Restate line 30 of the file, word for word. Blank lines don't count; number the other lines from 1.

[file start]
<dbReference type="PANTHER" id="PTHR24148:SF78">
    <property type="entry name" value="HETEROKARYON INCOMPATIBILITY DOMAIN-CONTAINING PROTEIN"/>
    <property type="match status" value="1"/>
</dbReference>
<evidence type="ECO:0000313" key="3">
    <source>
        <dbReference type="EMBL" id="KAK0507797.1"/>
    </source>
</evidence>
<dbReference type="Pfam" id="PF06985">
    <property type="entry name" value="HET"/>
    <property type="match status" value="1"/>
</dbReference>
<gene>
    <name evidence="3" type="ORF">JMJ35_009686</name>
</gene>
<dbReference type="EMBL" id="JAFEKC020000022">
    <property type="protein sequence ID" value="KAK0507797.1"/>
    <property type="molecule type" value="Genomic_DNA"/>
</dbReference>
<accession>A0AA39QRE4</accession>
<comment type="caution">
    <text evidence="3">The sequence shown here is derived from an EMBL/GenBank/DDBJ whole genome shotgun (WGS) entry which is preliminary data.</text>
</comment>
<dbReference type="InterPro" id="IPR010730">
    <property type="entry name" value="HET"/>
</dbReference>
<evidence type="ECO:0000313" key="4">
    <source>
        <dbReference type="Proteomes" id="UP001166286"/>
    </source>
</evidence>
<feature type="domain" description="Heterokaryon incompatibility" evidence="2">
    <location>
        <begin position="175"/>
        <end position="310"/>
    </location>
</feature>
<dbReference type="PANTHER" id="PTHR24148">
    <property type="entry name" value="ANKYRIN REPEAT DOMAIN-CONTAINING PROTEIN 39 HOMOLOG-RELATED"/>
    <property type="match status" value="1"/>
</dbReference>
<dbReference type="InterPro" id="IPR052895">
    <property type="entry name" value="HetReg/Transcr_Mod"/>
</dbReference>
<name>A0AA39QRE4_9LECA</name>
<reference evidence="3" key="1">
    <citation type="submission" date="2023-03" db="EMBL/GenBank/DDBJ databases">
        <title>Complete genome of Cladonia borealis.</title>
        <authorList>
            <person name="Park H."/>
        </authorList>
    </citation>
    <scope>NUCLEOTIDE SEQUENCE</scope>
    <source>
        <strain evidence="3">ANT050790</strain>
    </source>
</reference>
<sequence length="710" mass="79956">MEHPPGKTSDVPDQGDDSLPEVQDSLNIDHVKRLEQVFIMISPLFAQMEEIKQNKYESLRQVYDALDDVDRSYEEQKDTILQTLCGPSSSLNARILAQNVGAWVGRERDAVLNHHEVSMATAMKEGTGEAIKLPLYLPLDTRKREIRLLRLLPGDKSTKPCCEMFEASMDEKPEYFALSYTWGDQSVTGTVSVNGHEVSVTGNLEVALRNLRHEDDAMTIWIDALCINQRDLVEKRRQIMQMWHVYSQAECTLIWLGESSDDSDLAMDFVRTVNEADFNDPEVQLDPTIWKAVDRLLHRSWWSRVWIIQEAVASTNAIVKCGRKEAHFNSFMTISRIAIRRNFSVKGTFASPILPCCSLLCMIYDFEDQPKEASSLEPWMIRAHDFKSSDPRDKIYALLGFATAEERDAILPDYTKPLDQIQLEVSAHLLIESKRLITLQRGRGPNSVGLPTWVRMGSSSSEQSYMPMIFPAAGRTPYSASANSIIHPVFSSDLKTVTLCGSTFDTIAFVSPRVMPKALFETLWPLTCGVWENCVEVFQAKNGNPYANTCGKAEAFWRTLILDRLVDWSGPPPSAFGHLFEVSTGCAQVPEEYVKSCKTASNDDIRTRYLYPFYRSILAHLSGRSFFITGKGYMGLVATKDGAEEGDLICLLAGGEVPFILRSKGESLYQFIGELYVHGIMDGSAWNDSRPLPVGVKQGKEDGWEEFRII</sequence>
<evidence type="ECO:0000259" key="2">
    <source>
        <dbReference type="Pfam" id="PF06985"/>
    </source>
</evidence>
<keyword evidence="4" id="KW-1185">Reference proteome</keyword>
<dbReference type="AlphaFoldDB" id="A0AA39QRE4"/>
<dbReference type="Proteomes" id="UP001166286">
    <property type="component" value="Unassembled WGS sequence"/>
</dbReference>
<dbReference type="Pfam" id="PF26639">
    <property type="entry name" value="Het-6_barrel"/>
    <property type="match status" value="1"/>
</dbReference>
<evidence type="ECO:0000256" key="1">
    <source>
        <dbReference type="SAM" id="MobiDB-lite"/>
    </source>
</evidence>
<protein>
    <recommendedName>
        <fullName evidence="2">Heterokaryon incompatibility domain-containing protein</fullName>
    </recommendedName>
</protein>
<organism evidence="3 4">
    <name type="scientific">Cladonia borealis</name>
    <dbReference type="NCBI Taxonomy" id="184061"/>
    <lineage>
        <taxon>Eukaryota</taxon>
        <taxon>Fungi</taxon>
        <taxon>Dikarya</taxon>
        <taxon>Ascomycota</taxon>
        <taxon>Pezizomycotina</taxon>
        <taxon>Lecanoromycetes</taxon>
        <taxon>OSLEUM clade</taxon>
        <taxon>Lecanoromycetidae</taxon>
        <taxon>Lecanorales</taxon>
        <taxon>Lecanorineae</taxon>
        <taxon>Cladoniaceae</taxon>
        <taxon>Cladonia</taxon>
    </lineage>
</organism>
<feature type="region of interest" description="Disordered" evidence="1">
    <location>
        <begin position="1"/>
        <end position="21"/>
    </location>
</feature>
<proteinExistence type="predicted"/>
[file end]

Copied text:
        <dbReference type="Proteomes" id="UP001166286"/>